Reverend Dr. William H. Curtis

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So Much to Praise God For

Shout for joy to the Lord, all the earth, burst into jubilant song with music.

Psalm 98:4 (NIV)


Richard Stearns, the president of World Vision, visited a church in Port-au-Prince, Haiti, nearly a year after the nation’s devastating earthquake. The church’s building consisted of a tent made from white tarps and duct tape, pitched in the midst of a sprawling camp for thousands of people still homeless from the quake.

In the front row of that church sat six amputees ranging in age from 6 to 60. They were clapping and smiling as they sang song after song and lifted their prayers to God. The worship was full of hope and thanksgiving to the Lord.

No one was singing louder or praying more fervently than Demosi Louphine, a 32-year-old unemployed single mother of two. During the earthquake, a collapsed building crushed her right arm and left leg. After four days, both limbs had to be amputated, but she was leading the choir, standing on her prosthesis and lifting her one hand high in praise to God.

Following the service, Stearns met Demosi and her two daughters, ages 8 and 10, who were living in a tent just five feet tall and perhaps eight feet wide. She had lost her job, her home, and two limbs, but she was deeply grateful because God spared her life on January 12, 2010. “He brought me back like Lazarus, giving me the gift of life,” says Demosi, who believes she survived the devastating quake for two reasons: to raise her girls and to serve her Lord for a few more years.

Richard Stearns comments: “It makes no sense to me as an ‘entitled American’ who complains at the smallest inconveniences—a clogged drain or a slow wi-fi connection in my home. Yet here in this place, many people who had lost everything expressed nothing but praise.” Then he continues, “They have so much more to offer me than I to them. I feel pity and sadness for them, but it is they who might better pity me for the shallowness of my own walk with Christ.”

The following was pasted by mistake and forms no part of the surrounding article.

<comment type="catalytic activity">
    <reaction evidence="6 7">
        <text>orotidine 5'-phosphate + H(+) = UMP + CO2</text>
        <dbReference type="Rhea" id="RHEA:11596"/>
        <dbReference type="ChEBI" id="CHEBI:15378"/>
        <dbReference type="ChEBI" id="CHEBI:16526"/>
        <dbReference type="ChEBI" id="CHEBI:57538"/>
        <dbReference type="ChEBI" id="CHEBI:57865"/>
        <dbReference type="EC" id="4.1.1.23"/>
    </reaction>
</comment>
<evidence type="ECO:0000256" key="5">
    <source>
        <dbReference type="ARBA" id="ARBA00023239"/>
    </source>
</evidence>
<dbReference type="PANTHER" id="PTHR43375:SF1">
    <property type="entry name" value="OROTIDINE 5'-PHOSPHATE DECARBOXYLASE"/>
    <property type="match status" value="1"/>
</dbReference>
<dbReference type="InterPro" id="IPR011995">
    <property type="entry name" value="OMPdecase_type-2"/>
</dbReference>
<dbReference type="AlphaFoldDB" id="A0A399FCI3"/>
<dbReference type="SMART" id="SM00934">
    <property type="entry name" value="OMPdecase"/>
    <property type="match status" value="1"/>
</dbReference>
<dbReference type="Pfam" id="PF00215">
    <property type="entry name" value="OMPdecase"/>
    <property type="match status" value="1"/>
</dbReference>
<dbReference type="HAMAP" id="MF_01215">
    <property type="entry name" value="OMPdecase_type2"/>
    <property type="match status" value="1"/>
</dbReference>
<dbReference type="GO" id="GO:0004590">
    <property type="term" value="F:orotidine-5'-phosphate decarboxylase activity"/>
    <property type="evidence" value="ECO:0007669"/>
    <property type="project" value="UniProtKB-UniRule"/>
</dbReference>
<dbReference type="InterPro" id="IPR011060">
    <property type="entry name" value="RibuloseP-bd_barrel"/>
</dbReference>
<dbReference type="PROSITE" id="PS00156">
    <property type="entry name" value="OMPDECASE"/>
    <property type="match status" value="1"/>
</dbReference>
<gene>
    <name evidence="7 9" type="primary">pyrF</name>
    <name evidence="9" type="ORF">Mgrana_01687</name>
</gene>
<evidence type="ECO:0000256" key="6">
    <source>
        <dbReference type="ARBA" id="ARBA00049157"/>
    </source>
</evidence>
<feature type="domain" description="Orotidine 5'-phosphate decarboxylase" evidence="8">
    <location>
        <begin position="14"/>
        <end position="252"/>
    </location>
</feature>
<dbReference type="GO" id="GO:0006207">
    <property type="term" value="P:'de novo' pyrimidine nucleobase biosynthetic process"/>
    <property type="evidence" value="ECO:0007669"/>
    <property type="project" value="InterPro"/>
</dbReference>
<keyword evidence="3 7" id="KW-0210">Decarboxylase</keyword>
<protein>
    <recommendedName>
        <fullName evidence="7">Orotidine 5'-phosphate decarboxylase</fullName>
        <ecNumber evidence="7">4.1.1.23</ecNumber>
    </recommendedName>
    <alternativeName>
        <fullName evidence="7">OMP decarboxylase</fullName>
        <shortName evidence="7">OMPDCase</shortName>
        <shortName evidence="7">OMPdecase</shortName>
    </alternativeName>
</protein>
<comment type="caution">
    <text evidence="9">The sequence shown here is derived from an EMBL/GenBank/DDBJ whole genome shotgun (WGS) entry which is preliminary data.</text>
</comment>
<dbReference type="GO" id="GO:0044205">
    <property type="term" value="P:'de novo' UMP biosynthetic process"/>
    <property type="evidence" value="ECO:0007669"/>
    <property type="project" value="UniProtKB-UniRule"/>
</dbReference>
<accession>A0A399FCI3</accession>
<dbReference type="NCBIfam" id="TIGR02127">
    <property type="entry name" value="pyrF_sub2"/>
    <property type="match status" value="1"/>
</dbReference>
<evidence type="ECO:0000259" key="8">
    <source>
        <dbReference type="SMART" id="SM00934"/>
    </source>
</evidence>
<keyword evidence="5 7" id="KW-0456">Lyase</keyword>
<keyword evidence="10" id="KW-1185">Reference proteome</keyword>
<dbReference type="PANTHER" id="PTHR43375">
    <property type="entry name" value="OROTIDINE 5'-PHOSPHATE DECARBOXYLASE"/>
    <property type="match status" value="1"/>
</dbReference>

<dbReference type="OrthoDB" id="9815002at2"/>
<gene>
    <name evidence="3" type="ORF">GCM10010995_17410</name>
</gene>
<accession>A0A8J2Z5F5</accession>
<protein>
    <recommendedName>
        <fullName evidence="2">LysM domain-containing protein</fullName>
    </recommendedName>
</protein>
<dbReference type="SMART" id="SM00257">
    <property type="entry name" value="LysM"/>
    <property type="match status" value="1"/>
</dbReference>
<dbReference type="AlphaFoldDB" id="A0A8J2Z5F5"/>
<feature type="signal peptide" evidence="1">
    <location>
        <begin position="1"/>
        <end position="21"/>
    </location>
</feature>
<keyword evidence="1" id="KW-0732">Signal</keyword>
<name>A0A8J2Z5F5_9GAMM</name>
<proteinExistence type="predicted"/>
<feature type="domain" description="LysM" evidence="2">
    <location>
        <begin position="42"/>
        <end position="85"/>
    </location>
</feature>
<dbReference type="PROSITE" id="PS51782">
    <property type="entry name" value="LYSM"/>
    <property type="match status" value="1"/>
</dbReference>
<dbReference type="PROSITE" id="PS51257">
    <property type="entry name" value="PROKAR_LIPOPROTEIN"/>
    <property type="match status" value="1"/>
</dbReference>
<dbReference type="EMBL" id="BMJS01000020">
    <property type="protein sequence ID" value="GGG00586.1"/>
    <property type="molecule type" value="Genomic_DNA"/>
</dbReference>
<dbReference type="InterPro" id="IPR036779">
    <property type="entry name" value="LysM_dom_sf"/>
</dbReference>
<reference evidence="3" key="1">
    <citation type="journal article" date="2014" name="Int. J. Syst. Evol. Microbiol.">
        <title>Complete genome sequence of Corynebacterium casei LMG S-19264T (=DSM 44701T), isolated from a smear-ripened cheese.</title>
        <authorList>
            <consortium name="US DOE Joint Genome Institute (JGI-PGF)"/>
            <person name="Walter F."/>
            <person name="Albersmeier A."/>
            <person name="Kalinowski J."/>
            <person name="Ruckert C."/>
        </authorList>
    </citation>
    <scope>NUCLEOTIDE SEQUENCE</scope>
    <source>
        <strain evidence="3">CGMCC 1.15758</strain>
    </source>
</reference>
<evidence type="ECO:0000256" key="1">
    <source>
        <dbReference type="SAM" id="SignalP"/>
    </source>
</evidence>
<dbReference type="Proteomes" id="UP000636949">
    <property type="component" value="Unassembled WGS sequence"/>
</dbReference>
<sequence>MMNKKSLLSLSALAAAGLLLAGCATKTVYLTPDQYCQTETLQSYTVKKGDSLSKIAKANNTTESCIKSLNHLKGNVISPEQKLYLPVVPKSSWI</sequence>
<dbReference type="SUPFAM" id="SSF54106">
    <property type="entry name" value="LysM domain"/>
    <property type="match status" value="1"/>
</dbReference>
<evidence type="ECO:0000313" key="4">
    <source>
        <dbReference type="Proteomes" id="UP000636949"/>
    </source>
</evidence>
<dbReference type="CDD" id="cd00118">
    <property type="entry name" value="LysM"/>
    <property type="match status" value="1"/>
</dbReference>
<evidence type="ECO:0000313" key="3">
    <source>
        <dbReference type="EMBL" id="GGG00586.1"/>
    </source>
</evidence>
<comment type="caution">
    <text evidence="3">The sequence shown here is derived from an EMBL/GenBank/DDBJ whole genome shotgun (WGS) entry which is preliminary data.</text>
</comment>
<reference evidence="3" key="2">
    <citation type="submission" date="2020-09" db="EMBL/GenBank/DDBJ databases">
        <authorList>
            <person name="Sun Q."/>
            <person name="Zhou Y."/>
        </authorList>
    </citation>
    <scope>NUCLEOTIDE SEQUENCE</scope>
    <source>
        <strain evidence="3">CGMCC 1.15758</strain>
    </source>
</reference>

On this holiday weekend, those of us who are Americans have much to give thanks and praise for. Let’s take a lesson from Demosi Louphine and praise God for His abundant blessings and the gift of life.

Your Big Decisions

Trust in the Lord with all your heart, And lean not on your own understanding; In all your ways acknowledge Him, And He shall direct your paths.

Proverbs 3:5-6 (NKJV)

So many people in the crowd that waved branches on Palm Sunday and shouted “Hosanna!” were nowhere to be found when Jesus was crucified just a few days later.

In a spiritual sense, many of us are currently in that crowd with our palm branches waving, with shouts of adoration and celebration for our King. But will we still be adoring and celebrating when the big decisions in life come our way?

As you chart your future and think about your plans, as you nurse and give attention to your emotions and make critical decisions—where does Jesus stand in all of it? Is He still the centerpiece of your focus?

There is no doubt you have big decisions in life. Anointed lives always have big decisions associated with big gifts and big opportunities. You have crucial choices to make. You have an important life to steward. You have valuable relationships to nurture. You have limited time to live this life.

Like a vapor, life is here and then it transitions from temporality to eternality—so the things you decide have to count. You don't have time to waste. It has to be the best decision and you can’t make your choices lightly.

I can’t give you answers to the questions and choices before you, because your faith needs to do that. But before you grab a palm branch and before you start the festive cry of “Hosanna,” answer first this question: Is Jesus in the center of your decision-making?

Every decision should be filtered through Jesus. That is how you love your enemies and accept those who might otherwise be pushed away. That is how you choose ministry over other opportunities and make decisions that are in obedience to God. That is how you move forward when you have less data than you would like. That is how you walk by faith and not by sight.

Trust Him, and then take one step at a time. You don't need to know all the details in order to make the big decision before you—because you know enough about Him to trust that He is going to work it out for your good and for His glory.

Put Jesus at the center of your decision-making.


Consult the Maker

 “I praise you because I am fearfully and wonderfully made; your works are wonderful, I know that full well.”

Psalm 139:14 (NIV)

I came across the story of a pipe organ that stopped working in a beautiful cathedral in a small Swiss village. This pipe organ had pleased listeners for fifty years, and visitors would come from all around to hear its music. But something went wrong with the organ and its notes became discordant. Because the organ had been custom-made, no one knew how to fix it. They called in experts and musicians to repair it, but none could.